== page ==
What's The Difference Between Ceviche And Tiradito?

Eating raw meat and fish is popular in cultures around the world, from sushi and sashimi in Japan to carpaccio in Italy, not to mention the famous high-end tartare. But the South American preparations of ceviche and tiradito are among the most flavorful. While these two dishes are closely linked and often found together on menus in Peru and other nearby countries, there are also some important differences to remember.

Both are made of uncooked fish or seafood and take their distinctive flavor from a citrus-based acidic marinade that may also include peppers, tomatoes, onions, garlic, and a variety of other flavorings and spices. But the primary differences between ceviche and tiradito come down to two things — how the fish is cut and how long it sits in the delicious sauce before being served. These subtle alterations can make a surprisingly significant impact on the final product.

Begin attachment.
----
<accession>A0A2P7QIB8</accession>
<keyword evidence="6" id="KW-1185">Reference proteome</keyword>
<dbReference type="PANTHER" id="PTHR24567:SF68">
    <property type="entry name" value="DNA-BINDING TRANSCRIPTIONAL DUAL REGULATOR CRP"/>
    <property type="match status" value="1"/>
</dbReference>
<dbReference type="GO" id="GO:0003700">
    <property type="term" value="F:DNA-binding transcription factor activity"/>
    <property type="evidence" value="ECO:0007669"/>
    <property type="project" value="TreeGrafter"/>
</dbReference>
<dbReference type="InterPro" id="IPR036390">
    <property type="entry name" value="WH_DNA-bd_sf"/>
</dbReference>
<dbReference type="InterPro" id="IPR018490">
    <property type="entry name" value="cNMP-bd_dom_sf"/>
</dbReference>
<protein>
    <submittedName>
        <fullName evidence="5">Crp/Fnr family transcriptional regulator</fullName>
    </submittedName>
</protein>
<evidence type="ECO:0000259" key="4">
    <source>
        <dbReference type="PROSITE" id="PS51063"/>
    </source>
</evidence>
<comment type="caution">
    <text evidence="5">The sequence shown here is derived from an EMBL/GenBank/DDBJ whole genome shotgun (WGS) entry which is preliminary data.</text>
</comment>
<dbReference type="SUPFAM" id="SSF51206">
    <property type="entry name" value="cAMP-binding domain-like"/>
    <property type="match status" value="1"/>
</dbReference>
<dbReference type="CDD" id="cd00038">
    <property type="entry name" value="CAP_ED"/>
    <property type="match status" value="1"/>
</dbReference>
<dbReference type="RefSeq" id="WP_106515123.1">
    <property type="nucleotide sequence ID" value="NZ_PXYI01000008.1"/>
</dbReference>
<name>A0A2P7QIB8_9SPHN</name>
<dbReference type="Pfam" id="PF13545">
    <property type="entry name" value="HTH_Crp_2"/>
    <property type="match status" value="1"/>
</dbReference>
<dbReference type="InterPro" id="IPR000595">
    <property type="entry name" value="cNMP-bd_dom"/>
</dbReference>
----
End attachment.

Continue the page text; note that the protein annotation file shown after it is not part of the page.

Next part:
The key is in the preparation

Generally speaking, ceviche is made with cubed chunks of raw fish, while tiradito uses slices instead, much like the sashimi of Japanese cuisine. This isn't just a coincidence — Peru is home to what's known as Nikkei cuisine, a Japanese-Latin fusion that was developed by Japanese immigrants who originally came to work on plantations.

In addition, ceviche sits in the acidic sauce for an extended period, which denatures the protein, a process similar to cooking with heat. On the other hand, tiradito is covered with sauce shortly before serving, acting more as a dressing and flavoring than a cooking mechanism. Times vary for both but can range from a few minutes to a few hours for ceviche, while tiradito only gets a brief marination or is sometimes served immediately after dressing.

Feeling hungry? Making either ceviche or tiradito is relatively simple! They're dishes bound to impress fellow diners — just make sure to avoid the worst mistakes everyone makes with the former.